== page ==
But supposing that Hitler’s forces had invaded England, what measures would your pacifism have permitted ordinary Britons to take? I understand that non-participation would mean a refusal to help the occupiers in any way. Would your principles allow for destroying roads, bridges, and factories? Would you engage in sabotage that could conceivably result in the deaths of enemy soldiers? Would you be shot rather than perform labor that benefits the occupying army? I’m very reluctant and cautious to suggest rules that aren’t explicitly defined in Scripture. So while I believe, “do not violently take the lives of others” and “do… Read more »

JohnM
Guest
JohnM

I’ll give you this, when you address a subject you’re not lazy about it!

You may have answered this before, but what, is your denominational affiliation, if any and/or do you identify with a particular Christian tradition. Were you drawn to it because of the kind of beliefs you express above, or do your views derive from the teaching of your church/tradition. If you don’t mind me asking.

Jonathan
Guest
Jonathan

I’ve actually never addressed that before, nor do I recall anyone asking me. I do belong to a denomination, it is the one I was baptized into as an adult, had my wedding in, served in as a youth leader for 10 years, and I’ve had the same home church within that denomination for the last 16 years. However, I’ve spent the last 6-7 years mostly away from home, and in that time I have tended to take up residence in the city I was living in at churches different from the one I belong to denominationally (and often different… Read more »

Clay Crouch
Guest
Clay Crouch

Jonathan, I find your comments to be as full of grace as they are of thought provoking truths. I am curious if you have ever read Robert Farrar Capon? If not, I believe you would find his book Kingdom, Grace, Judgment: Paradox, Outrage, and Vindication in the Parables of Jesus an insightful reflection on God’s use of “left handed power”.

Jonathan
Guest
Jonathan

No, I’m not familiar with him, but I might be able to give it a look sometime.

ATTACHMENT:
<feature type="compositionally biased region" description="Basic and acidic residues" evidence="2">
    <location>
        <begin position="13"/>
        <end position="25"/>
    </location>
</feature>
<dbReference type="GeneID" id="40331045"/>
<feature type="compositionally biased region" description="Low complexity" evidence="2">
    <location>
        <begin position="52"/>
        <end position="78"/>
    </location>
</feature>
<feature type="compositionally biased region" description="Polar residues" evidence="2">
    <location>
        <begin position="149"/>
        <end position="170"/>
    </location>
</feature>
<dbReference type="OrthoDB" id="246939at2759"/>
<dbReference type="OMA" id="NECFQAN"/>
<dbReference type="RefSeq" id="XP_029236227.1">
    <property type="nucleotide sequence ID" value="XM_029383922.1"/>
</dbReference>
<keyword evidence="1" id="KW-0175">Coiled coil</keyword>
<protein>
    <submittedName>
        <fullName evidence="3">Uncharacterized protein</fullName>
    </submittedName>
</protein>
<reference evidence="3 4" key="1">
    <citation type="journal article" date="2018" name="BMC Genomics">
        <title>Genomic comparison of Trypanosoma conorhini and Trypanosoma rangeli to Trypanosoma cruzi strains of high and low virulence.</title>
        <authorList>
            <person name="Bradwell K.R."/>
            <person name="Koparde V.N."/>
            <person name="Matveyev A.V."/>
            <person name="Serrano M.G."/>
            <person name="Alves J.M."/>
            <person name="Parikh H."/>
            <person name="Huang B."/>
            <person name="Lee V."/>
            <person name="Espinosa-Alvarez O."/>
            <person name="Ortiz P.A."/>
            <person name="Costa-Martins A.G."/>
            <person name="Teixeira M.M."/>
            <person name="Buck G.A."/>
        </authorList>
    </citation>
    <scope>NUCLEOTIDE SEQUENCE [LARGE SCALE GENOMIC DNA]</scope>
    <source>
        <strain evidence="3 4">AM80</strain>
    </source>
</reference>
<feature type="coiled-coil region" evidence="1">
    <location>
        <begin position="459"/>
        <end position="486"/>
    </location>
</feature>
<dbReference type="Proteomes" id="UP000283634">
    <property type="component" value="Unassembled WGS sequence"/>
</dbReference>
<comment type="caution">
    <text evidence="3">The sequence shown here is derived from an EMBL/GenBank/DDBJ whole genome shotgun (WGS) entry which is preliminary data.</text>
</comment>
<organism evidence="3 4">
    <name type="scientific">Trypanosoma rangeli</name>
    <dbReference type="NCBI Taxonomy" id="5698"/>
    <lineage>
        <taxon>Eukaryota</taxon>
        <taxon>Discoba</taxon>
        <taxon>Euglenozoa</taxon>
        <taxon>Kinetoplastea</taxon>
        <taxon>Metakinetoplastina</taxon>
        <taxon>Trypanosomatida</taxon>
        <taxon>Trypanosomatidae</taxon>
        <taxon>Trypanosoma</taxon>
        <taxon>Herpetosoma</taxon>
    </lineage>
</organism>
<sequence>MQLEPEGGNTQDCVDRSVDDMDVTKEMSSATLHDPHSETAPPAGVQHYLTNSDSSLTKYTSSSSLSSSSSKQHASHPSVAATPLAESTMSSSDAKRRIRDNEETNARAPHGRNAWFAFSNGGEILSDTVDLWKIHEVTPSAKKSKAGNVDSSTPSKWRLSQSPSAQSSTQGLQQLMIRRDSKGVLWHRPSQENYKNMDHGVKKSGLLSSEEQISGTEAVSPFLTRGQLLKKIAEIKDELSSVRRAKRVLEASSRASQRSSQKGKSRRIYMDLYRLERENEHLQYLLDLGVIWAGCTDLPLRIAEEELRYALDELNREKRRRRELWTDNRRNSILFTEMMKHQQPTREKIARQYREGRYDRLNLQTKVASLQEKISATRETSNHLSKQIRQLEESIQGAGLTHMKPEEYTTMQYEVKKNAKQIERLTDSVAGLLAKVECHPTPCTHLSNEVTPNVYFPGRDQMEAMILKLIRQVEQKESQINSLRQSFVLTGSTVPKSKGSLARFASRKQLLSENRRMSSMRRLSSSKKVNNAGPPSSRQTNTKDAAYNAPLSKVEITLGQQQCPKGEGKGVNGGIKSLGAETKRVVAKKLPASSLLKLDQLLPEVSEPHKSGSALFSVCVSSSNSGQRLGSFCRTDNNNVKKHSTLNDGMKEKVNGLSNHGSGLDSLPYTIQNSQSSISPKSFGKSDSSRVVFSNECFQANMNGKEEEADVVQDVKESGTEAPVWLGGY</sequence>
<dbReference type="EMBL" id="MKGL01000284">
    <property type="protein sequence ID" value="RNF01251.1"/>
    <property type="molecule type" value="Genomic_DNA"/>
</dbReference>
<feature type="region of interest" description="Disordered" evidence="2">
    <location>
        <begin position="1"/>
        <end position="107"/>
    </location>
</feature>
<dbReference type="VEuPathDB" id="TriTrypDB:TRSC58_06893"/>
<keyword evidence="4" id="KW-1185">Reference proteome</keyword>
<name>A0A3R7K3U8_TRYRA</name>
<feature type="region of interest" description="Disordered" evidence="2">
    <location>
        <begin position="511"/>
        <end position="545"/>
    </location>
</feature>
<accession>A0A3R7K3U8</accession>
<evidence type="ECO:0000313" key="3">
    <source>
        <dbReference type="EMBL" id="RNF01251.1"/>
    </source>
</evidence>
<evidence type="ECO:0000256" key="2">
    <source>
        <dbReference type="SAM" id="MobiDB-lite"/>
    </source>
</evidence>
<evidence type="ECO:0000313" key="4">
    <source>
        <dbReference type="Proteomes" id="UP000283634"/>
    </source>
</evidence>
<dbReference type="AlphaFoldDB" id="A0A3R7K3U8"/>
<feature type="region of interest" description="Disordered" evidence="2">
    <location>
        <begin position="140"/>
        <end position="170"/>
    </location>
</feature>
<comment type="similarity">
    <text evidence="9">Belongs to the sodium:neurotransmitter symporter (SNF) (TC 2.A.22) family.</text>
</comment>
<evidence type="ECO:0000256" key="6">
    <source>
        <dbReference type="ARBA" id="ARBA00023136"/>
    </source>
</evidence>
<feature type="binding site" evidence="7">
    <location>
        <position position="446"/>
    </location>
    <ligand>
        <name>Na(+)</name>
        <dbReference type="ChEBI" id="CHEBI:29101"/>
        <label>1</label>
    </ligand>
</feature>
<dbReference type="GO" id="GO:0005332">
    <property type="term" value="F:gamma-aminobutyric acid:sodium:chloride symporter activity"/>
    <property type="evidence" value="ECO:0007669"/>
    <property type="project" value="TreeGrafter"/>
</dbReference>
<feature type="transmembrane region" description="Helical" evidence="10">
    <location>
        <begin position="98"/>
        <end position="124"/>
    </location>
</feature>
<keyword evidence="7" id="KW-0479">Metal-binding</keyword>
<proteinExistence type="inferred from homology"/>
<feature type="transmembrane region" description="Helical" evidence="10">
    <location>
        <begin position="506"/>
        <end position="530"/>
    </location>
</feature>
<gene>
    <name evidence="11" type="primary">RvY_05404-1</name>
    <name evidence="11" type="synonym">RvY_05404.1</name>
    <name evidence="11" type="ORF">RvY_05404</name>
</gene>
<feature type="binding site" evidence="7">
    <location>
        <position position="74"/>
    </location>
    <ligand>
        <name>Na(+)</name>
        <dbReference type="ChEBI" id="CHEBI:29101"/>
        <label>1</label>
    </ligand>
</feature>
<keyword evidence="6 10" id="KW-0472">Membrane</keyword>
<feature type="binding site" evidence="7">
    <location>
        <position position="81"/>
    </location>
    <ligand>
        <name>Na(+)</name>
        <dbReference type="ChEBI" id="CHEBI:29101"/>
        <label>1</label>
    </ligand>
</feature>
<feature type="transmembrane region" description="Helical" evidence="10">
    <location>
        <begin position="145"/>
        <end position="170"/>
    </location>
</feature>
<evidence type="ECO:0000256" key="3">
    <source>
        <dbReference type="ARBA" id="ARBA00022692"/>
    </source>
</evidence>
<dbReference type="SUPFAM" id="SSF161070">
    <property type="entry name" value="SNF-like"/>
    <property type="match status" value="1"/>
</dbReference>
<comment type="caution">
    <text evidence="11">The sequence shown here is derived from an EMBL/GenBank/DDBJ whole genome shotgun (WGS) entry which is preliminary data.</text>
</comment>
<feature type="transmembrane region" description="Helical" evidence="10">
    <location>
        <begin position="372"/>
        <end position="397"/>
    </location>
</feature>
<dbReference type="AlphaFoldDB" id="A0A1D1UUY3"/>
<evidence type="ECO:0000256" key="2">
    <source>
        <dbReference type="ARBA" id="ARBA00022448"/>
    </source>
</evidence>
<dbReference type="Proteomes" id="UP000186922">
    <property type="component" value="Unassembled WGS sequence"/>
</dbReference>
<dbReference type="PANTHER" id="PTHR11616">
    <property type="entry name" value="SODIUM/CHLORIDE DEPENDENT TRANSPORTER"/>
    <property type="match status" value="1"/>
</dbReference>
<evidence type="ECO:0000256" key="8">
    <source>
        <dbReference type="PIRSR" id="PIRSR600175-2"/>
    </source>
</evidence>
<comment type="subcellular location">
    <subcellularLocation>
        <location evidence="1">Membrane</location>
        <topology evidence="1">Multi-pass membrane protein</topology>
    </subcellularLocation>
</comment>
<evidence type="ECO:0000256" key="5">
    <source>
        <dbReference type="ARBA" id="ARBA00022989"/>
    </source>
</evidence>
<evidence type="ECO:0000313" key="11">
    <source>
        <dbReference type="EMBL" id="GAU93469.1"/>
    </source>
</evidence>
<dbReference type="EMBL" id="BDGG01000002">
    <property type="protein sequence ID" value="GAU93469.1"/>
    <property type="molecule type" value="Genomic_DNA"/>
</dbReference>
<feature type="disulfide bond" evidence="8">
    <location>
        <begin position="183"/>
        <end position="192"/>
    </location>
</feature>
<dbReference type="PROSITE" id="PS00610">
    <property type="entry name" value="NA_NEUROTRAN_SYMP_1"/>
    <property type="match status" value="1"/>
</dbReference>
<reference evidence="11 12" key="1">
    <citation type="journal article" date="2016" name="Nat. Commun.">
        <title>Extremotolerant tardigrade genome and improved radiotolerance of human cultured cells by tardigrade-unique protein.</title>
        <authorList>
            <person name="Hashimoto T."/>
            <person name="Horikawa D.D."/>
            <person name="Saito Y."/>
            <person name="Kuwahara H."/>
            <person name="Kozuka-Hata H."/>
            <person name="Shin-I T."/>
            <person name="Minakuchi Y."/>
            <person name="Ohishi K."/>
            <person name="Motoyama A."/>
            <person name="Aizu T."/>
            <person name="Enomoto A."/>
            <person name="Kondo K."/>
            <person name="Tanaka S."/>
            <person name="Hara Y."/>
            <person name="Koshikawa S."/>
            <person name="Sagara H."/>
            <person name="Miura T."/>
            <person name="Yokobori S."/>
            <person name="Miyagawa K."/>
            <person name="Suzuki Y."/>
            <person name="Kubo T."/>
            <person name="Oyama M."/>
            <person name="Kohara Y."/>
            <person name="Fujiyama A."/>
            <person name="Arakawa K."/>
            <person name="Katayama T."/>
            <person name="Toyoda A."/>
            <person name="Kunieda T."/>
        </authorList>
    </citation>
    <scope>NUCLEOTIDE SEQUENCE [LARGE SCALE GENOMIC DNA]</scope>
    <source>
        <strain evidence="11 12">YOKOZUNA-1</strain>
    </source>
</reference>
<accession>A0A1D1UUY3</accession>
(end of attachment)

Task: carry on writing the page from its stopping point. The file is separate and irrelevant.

JohnM
Guest
JohnM

Thanks. I do understand and respect your reason for not identifying your home church denomination and you did answer my question. The Anabaptist perspective, or something very similar, comes across in your comments here. I can certainly identify with an outlook that incorporates thought from more than one Christian tradition or denomination.

Jonathan
Guest
Jonathan

I should be clear that I the Anabaptist points of connection are definitely the result of parallel development rather than any influence. I literally have never been to a mennonite church and didn’t know any mennonites or anyone else like that in my Christian fellowships when I was a baby Christian (one fellowship was Reformed, one was interdenominational). Other than Richard Foster, I think I read my first Anabaptist-tradition authors about five years ago, “Covenant of Peace” by Swartley and “Politics of Jesus” by Yoder. That was after I had already committed fully to the nonviolent perspective myself. And I… Read more »

Jill Smith
Member
Jill Smith

Thank you for such a thorough reply. The reason why I put qualifications on my scenario was so that you would deal directly with the willingness to kill someone rather than consider whether the killing would be counter-productive. That’s why I wanted a situation in which the killing of the SS officer/quisling/whoever would save the children without endangering anyone else. So let’s remove it from Nazi Germany, and make it be children being held hostage by a gunman who is threatening to kill one every hour that his demands are not met. He has already killed the teacher. A sniper… Read more »

Jonathan
Guest
Jonathan

Thank you for such a thorough reply. And then you let loose too! So much within that, I think I feel a number of essays coming on. The reason why I put qualifications on my scenario was so that you would deal directly with the willingness to kill someone rather than consider whether the killing would be counter-productive. That’s why I wanted a situation in which the killing of the SS officer/quisling/whoever would save the children without endangering anyone else. So let’s remove it from Nazi Germany, and make it be children being held hostage by a gunman who is… Read more »

Jonathan
Guest
Jonathan